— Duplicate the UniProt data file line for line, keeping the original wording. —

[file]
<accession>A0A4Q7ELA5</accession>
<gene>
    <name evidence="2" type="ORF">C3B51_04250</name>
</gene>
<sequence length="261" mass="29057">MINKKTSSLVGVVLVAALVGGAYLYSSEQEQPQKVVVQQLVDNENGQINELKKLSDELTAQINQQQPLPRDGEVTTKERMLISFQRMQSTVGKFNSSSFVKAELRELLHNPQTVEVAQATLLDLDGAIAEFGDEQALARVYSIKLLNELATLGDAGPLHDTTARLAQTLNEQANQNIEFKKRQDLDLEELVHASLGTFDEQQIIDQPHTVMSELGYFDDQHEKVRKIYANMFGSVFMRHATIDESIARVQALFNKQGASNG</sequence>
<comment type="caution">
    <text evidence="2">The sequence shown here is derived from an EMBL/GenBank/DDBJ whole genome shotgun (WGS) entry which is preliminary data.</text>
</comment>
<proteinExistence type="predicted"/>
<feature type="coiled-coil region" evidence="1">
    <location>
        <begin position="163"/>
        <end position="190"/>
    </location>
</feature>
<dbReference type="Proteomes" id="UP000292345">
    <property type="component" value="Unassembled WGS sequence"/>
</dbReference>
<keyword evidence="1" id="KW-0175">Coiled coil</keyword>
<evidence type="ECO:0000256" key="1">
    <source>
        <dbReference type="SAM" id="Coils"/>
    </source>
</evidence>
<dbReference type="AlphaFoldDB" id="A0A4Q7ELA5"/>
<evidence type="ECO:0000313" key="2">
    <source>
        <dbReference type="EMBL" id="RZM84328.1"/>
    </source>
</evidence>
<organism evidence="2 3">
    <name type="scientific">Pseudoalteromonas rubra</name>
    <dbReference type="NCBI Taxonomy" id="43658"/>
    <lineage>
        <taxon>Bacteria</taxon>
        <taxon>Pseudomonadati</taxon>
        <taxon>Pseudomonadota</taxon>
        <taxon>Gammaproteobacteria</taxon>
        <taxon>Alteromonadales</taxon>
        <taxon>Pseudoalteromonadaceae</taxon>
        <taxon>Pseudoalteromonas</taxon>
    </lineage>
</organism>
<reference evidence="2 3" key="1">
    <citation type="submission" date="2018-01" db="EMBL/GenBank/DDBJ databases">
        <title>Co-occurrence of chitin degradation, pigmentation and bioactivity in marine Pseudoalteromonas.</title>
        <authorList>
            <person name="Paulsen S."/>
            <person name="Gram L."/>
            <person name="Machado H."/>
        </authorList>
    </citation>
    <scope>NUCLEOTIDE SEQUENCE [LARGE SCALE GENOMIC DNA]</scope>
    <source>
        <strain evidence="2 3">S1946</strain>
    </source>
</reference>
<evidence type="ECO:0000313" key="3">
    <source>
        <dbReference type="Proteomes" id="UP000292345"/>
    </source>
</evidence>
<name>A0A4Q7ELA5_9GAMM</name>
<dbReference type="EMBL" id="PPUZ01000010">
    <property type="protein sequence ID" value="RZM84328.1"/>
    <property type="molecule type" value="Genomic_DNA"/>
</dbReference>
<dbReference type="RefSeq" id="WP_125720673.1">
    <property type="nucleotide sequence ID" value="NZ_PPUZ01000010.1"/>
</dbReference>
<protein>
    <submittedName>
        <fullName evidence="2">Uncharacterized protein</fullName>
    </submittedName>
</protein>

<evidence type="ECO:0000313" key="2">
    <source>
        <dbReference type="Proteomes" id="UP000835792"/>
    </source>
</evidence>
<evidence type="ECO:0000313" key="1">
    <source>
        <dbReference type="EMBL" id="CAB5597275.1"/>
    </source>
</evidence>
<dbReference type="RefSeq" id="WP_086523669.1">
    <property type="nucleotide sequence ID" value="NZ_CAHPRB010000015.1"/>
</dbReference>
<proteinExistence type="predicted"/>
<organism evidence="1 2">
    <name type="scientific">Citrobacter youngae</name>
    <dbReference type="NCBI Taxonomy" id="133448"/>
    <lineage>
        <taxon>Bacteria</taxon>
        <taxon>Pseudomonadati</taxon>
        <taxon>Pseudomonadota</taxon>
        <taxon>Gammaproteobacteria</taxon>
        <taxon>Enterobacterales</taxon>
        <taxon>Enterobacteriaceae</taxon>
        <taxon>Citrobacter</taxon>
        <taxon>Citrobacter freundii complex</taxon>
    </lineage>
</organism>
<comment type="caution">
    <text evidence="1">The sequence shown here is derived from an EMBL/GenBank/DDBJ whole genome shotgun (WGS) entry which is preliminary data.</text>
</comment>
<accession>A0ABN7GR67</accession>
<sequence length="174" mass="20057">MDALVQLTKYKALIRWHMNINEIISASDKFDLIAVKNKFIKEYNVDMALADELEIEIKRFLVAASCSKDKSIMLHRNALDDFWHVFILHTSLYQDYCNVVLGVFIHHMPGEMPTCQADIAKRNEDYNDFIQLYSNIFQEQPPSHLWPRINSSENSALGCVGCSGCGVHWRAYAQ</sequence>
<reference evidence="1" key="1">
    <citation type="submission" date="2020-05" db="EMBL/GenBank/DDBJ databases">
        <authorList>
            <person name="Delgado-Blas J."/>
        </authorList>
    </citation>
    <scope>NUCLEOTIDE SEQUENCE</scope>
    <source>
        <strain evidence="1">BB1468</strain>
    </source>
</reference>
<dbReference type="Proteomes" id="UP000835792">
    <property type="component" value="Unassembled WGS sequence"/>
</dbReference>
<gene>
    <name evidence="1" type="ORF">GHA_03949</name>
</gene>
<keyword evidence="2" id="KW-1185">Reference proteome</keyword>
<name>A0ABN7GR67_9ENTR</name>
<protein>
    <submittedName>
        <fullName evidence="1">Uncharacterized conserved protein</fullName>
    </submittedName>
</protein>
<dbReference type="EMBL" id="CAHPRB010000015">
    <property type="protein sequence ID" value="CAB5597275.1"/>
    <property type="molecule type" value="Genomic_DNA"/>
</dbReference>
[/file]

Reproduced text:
<accession>A0A4Q7ELA5</accession>
<gene>
    <name evidence="2" type="ORF">C3B51_04250</name>
</gene>
<sequence length="261" mass="29057">MINKKTSSLVGVVLVAALVGGAYLYSSEQEQPQKVVVQQLVDNENGQINELKKLSDELTAQINQQQPLPRDGEVTTKERMLISFQRMQSTVGKFNSSSFVKAELRELLHNPQTVEVAQATLLDLDGAIAEFGDEQALARVYSIKLLNELATLGDAGPLHDTTARLAQTLNEQANQNIEFKKRQDLDLEELVHASLGTFDEQQIIDQPHTVMSELGYFDDQHEKVRKIYANMFGSVFMRHATIDESIARVQALFNKQGASNG</sequence>
<comment type="caution">
    <text evidence="2">The sequence shown here is derived from an EMBL/GenBank/DDBJ whole genome shotgun (WGS) entry which is preliminary data.</text>
</comment>
<proteinExistence type="predicted"/>
<feature type="coiled-coil region" evidence="1">
    <location>
        <begin position="163"/>
        <end position="190"/>
    </location>
</feature>
<dbReference type="Proteomes" id="UP000292345">
    <property type="component" value="Unassembled WGS sequence"/>
</dbReference>
<keyword evidence="1" id="KW-0175">Coiled coil</keyword>
<evidence type="ECO:0000256" key="1">
    <source>
        <dbReference type="SAM" id="Coils"/>
    </source>
</evidence>
<dbReference type="AlphaFoldDB" id="A0A4Q7ELA5"/>
<evidence type="ECO:0000313" key="2">
    <source>
        <dbReference type="EMBL" id="RZM84328.1"/>
    </source>
</evidence>
<organism evidence="2 3">
    <name type="scientific">Pseudoalteromonas rubra</name>
    <dbReference type="NCBI Taxonomy" id="43658"/>
    <lineage>
        <taxon>Bacteria</taxon>
        <taxon>Pseudomonadati</taxon>
        <taxon>Pseudomonadota</taxon>
        <taxon>Gammaproteobacteria</taxon>
        <taxon>Alteromonadales</taxon>
        <taxon>Pseudoalteromonadaceae</taxon>
        <taxon>Pseudoalteromonas</taxon>
    </lineage>
</organism>
<reference evidence="2 3" key="1">
    <citation type="submission" date="2018-01" db="EMBL/GenBank/DDBJ databases">
        <title>Co-occurrence of chitin degradation, pigmentation and bioactivity in marine Pseudoalteromonas.</title>
        <authorList>
            <person name="Paulsen S."/>
            <person name="Gram L."/>
            <person name="Machado H."/>
        </authorList>
    </citation>
    <scope>NUCLEOTIDE SEQUENCE [LARGE SCALE GENOMIC DNA]</scope>
    <source>
        <strain evidence="2 3">S1946</strain>
    </source>
</reference>
<evidence type="ECO:0000313" key="3">
    <source>
        <dbReference type="Proteomes" id="UP000292345"/>
    </source>
</evidence>
<name>A0A4Q7ELA5_9GAMM</name>
<dbReference type="EMBL" id="PPUZ01000010">
    <property type="protein sequence ID" value="RZM84328.1"/>
    <property type="molecule type" value="Genomic_DNA"/>
</dbReference>
<dbReference type="RefSeq" id="WP_125720673.1">
    <property type="nucleotide sequence ID" value="NZ_PPUZ01000010.1"/>
</dbReference>
<protein>
    <submittedName>
        <fullName evidence="2">Uncharacterized protein</fullName>
    </submittedName>
</protein>

<evidence type="ECO:0000313" key="2">
    <source>
        <dbReference type="Proteomes" id="UP000835792"/>
    </source>
</evidence>
<evidence type="ECO:0000313" key="1">
    <source>
        <dbReference type="EMBL" id="CAB5597275.1"/>
    </source>
</evidence>
<dbReference type="RefSeq" id="WP_086523669.1">
    <property type="nucleotide sequence ID" value="NZ_CAHPRB010000015.1"/>
</dbReference>
<proteinExistence type="predicted"/>
<organism evidence="1 2">
    <name type="scientific">Citrobacter youngae</name>
    <dbReference type="NCBI Taxonomy" id="133448"/>
    <lineage>
        <taxon>Bacteria</taxon>
        <taxon>Pseudomonadati</taxon>
        <taxon>Pseudomonadota</taxon>
        <taxon>Gammaproteobacteria</taxon>
        <taxon>Enterobacterales</taxon>
        <taxon>Enterobacteriaceae</taxon>
        <taxon>Citrobacter</taxon>
        <taxon>Citrobacter freundii complex</taxon>
    </lineage>
</organism>
<comment type="caution">
    <text evidence="1">The sequence shown here is derived from an EMBL/GenBank/DDBJ whole genome shotgun (WGS) entry which is preliminary data.</text>
</comment>
<accession>A0ABN7GR67</accession>
<sequence length="174" mass="20057">MDALVQLTKYKALIRWHMNINEIISASDKFDLIAVKNKFIKEYNVDMALADELEIEIKRFLVAASCSKDKSIMLHRNALDDFWHVFILHTSLYQDYCNVVLGVFIHHMPGEMPTCQADIAKRNEDYNDFIQLYSNIFQEQPPSHLWPRINSSENSALGCVGCSGCGVHWRAYAQ</sequence>
<reference evidence="1" key="1">
    <citation type="submission" date="2020-05" db="EMBL/GenBank/DDBJ databases">
        <authorList>
            <person name="Delgado-Blas J."/>
        </authorList>
    </citation>
    <scope>NUCLEOTIDE SEQUENCE</scope>
    <source>
        <strain evidence="1">BB1468</strain>
    </source>
</reference>
<dbReference type="Proteomes" id="UP000835792">
    <property type="component" value="Unassembled WGS sequence"/>
</dbReference>
<gene>
    <name evidence="1" type="ORF">GHA_03949</name>
</gene>
<keyword evidence="2" id="KW-1185">Reference proteome</keyword>
<name>A0ABN7GR67_9ENTR</name>
<protein>
    <submittedName>
        <fullName evidence="1">Uncharacterized conserved protein</fullName>
    </submittedName>
</protein>
<dbReference type="EMBL" id="CAHPRB010000015">
    <property type="protein sequence ID" value="CAB5597275.1"/>
    <property type="molecule type" value="Genomic_DNA"/>
</dbReference>